Hillary Clinton has been reduced to wrinkles in a pants suit. Maxine McKew’s skirt is centre stage. What’s the show called? “Misogyny in Da House”.

I’ve considered starving the issue – negative media representation of women in politics – of oxygen but this is a problem that clearly needs further public airing.

Why? Because when a woman of Hillary Clinton’s character, experience and intelligence is deemed unfit for the White House because of perceptions the voting public will be turned off by the prospect of watching a woman age before their eyes, it sends a message to the world that feminism is still several battles from winning the gender equality war. And, because far too many men just don’t get it.

Lest I be accused of being a reactionary man-hater (again!), I say this from the perspective of a feminist woman who is actually rather fond of men. I also have evidence – in the form of a s-xist backlash against my Crikey story from earlier this week on the Canberra Times’ attempt to diminish Maxine McKew’s defeat of John Howard with a demeaning front page photograph selected unapologetically by Editor, Mark Baker.

My story about the fiasco attracted a significant number of comments on Crikey and a similar number of responses via my blog. Then there were the emails…many of them were personalised misogynistic rants that displayed the most extraordinary ignorance. At Crikey, where 23 comments were posted, over 50% of respondents were men. The vast bulk of identifiably male responses took issue with my critique of the Canberra Times’ decision to run the tasteless “up-the-skirt shot” of Maxine McKew. Some were so s-xist they were laughable – like this one from Kevin: “Julie Posetti is showing signs of her damage at the hands of the Catholic eduction system. I commend Mark Baker for not backing down to the hairy chested feminists who exist in every newsroom”.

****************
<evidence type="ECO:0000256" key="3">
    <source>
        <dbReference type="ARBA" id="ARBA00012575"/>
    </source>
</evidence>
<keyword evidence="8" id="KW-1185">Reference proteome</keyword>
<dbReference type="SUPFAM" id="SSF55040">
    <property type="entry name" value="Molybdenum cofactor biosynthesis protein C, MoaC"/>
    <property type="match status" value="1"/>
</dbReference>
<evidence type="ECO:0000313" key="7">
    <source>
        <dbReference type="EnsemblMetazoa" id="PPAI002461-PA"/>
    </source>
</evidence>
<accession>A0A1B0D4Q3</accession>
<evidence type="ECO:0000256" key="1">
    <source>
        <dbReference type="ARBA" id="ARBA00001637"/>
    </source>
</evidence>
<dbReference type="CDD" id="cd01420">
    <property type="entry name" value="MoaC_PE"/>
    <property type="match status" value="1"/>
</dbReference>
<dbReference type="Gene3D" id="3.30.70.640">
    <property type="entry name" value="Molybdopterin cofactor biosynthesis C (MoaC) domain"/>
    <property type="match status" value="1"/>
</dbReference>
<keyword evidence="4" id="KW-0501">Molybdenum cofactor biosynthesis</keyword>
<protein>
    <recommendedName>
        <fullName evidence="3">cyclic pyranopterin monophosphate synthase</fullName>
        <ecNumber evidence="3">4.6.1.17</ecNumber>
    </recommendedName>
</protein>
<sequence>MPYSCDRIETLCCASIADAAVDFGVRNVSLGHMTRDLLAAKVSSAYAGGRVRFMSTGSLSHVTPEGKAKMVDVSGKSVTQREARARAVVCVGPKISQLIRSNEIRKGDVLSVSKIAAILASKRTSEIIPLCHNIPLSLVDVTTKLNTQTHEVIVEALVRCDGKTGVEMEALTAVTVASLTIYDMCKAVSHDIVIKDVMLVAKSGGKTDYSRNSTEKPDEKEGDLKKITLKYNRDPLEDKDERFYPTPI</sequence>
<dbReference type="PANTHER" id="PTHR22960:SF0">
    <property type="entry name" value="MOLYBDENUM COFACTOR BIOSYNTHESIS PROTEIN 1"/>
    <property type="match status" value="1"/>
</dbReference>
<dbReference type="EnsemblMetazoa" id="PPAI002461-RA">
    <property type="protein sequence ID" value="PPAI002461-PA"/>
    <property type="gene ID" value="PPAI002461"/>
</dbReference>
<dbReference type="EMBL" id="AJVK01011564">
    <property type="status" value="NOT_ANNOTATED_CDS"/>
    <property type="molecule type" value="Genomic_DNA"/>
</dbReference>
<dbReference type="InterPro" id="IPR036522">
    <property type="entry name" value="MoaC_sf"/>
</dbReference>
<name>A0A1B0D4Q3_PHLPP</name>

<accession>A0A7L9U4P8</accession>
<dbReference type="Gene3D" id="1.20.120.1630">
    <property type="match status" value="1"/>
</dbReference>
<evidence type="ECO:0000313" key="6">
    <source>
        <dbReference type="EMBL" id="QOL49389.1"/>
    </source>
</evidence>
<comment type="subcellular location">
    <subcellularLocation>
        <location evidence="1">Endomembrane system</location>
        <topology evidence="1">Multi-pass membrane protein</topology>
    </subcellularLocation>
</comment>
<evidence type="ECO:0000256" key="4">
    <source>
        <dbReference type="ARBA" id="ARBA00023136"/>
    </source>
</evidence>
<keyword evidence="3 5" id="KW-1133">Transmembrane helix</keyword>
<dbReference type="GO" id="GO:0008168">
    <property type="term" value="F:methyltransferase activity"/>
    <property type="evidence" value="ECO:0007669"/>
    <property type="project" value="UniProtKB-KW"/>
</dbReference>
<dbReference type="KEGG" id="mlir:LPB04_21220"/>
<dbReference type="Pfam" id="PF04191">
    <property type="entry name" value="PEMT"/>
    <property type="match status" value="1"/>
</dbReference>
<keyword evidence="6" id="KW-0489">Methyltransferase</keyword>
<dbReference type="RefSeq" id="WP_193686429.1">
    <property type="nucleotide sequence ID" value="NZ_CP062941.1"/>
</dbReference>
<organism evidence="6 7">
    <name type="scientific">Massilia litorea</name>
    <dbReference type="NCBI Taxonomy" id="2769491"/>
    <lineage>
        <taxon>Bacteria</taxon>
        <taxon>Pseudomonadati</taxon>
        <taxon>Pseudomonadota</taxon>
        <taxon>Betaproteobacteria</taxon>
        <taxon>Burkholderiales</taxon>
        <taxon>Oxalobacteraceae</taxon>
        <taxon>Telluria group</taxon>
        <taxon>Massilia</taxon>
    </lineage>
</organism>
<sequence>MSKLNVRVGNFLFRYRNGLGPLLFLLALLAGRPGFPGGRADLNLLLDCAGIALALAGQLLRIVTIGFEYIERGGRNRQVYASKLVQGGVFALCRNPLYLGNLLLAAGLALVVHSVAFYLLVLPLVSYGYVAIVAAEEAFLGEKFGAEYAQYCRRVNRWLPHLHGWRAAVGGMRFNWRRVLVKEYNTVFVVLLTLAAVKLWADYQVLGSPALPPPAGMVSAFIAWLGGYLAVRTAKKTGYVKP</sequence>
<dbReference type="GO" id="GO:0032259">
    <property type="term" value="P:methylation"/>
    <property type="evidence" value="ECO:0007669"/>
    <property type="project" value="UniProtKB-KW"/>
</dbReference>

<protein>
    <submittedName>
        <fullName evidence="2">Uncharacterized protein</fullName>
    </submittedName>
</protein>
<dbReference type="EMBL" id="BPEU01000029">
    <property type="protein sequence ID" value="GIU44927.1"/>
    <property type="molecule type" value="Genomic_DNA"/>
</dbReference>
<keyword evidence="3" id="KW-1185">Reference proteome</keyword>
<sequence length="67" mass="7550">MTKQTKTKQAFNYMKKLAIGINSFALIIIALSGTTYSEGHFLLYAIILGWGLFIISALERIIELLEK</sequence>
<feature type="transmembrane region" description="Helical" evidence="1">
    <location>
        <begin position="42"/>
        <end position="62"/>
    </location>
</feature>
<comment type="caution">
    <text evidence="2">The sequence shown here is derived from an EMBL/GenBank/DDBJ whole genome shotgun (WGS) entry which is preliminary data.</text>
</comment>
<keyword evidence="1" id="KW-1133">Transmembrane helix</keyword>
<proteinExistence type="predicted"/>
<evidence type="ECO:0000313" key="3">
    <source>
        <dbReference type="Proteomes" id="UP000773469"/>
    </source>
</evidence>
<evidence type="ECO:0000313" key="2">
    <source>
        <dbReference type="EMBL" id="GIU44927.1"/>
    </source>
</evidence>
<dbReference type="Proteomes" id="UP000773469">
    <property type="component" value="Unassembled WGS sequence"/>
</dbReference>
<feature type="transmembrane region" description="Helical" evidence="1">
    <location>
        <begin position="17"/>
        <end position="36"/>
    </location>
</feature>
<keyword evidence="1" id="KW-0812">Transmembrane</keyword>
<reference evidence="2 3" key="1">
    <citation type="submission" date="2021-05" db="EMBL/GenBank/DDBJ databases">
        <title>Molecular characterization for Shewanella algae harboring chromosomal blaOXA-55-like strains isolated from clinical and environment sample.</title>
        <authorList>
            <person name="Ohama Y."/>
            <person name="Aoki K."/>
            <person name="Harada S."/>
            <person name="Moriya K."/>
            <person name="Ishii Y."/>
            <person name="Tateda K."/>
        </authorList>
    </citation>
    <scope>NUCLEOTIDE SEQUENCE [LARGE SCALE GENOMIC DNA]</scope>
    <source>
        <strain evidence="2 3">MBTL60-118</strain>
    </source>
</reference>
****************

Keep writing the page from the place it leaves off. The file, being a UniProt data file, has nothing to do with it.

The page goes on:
More seeth-worthy was the assertion from a number of male respondents that women offended by the Canberra Times’ treatment of Maxine McKew were whinging about nothing and that her choice of clothing was the real problem – that is, she “asked for it”. (Uncovered meat comparison anyone?). Take for example this comment from David: “Maxine sexualised herself with her choice of dress. Why should only male politicians should [sic] have a dress code?”

Meanwhile, as the media’s commentary on Hillary’s pants suits (a discourse which has distracted from coverage of her policies and intellectual gravitas) has proven, even women politicians who wear pants can’t escape gender bias in the media.

This was a point echoed by a Queensland correspondent to my blog “…so outraged by Maxine’s photo being published I can barely type…women politicians in Queensland are often described in the press in terms of their shoes…Hillary’s pant suits have featured in the last four articles I’ve read on her campaign. My five year old daughter just doesn’t get it and asks why they don’t put photos of men’s shoes in the paper?”

I wonder if this rampant s-xism is another product of the Howard assault on respect for difference derided as “political correctness”. Newsflash guys: feminism is no longer a dirty word! And, thankfully, this is a view shared by many men. Take, for example, the perspective of Crikey reader Malcolm: “I totally concur with Julie. Baker was caught out. His pathetic excuse in the Canberra Times , was exposed for what it was, when an appropriate photo of the same event appeared on p2 of the same days SMH, by the same photographer. The Times photo was crude”.

When I watched my third year students graduate from their journalism course this week at the University of Canberra I was struck once again by the gender shift among the ranks of junior reporters. I’m regularly asked by News Editors for the names of successful male students because their newsrooms are already “female dominated”. But while the ranks of women journalists have swollen dramatically over the past 20 years, most editorial management and senior reporting positions are still occupied by men. And newsrooms remain sexist workplaces (Channel Nine anyone?).

But we shouldn’t have to wait for equality in newsrooms for women to be reported equally by the media. Men are just as capable of understanding the consequences of female subjugation and stereotyping as they are of appreciating racist representation of black men from a white male perspective. But they have to want to remove their blinkers.

Peter Fray

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Peter Fray
Editor-in-chief of Crikey